Myanmar junta confirms deadly airstrike as international outcry mounts
UN rights chief Volker Türk said he was "horrified" by the deadly airstrike, whose victims he said included schoolchildren performing dances, with the global body calling for those responsible to be brought to justice.
The death toll from the early Tuesday morning strike on the remote Kanbalu township in the central Sagaing region remains unclear.
At least 50 fatalities and dozens of injuries were reported by BBC Burmese, The Irrawaddy and Radio Free Asia, as well as a witness contacted by AFP.
Military aircraft strafed Pazi Gyi village, where scores of locals had gathered to mark the opening of a local defence force office connected to junta opponents, a witness told AFP.
One fighter jet and a helicopter were involved in the attack, a security source told AFP.
The junta confirmed on Wednesday it had "launched limited air strikes" after receiving a tip-off from locals about the event.
It did not say how many were killed but insisted the military had tried to minimise harm to civilians.
"We heard that more people were killed because of big explosions from weapons and ammunitions… displayed at the opening event," the junta statement said.
Junta spokesman Zaw Min Tun late on Tuesday said some of the dead were anti-coup fighters in uniform, though "there could be some people with civilian clothes".
The spokesman went on to blame mines planted by the People's Defence Force – coup opponents – for some of the deaths.
Buddhist New Year
The attack came as Myanmar was preparing to mark the Buddhist new year – Thingyan – which begins on Thursday and traditionally involves public water fights, but celebrations are expected to be muted.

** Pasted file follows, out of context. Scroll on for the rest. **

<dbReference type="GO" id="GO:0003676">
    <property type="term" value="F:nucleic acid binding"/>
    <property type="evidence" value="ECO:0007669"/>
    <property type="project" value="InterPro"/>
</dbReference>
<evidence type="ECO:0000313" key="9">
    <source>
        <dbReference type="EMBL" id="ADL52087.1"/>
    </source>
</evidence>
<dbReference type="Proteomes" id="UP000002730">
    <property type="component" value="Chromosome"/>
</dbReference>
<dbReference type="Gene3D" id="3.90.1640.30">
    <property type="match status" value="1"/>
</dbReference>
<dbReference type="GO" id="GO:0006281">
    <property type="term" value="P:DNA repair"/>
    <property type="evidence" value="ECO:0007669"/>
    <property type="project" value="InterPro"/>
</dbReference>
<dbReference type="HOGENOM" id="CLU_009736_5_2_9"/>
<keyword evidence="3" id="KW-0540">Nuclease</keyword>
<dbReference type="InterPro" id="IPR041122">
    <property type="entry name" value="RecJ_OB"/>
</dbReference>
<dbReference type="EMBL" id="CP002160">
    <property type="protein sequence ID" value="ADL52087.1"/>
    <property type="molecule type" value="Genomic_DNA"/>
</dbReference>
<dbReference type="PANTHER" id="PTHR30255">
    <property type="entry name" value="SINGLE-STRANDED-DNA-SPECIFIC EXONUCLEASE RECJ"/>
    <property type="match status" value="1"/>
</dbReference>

"As the people of Myanmar celebrate their New Year, the EU is deeply shocked by reports of the latest atrocity committed by the military regime in Sagaing, taking the lives of dozens of innocent civilians," EU foreign affairs spokesperson Nabila Massrali said.
The UN while not confirming a toll, said several civilians were killed, with Turk accusing Myanmar's military of once again disregarding "clear legal obligations… to protect civilians in the conduct of hostilities".
The military's crackdown on dissent following the February 2021 coup that toppled Aung San Suu Kyi's civilian government has left more than 3,200 people dead, according to a local monitoring group.
Sagaing region – near the country's second-largest city of Mandalay – has put up some of the fiercest resistance to the military's rule, with intense fighting raging there for months.
Graphic video clips circulating on social media – footage AFP has been unable to verify or geo-locate because of the absence of significant landmarks – show bodies scattered among ruined homes.
"We are going to rescue you if we hear you screaming," one person could be heard saying in a video. "Please scream!"
A rescuer connected to a People's Defence Force group told AFP that children were among the dead.
After recovering bodies and transporting survivors to safety, he estimated the death toll could be as high as 100.
UN chief António Guterres condemned the attack and reiterated "his call for the military to end the campaign of violence against the Myanmar population throughout the country", according to a statement from his spokesperson.
Washington also denounced the "reprehensible" attack.
"We strongly condemn the regime's air strikes and urge the regime to cease the violence," US State Department Counselor Derek Chollet tweeted.
Human Rights Watch Asia division deputy director Phil Robertson said the strike was likely to have a chilling effect across Myanmar society.
"I think this will cause greater fear amongst the people," he told AFP.
"I think in the future, communities will be reluctant to hold a… mass gathering of any sort, recognising that they could be bombed, they could be attacked."
Myanmar's National Unity Government, a shadow body dominated by former lawmakers from ousted civilian leader Suu Kyi's party, called the strike a "heinous act".
"We… share the great pain felt by the families affected by this tragedy," it said in a statement.
The military last month announced a six-month extension of a state of emergency and postponed elections it had promised to hold by August because it did not control enough of the country for a vote.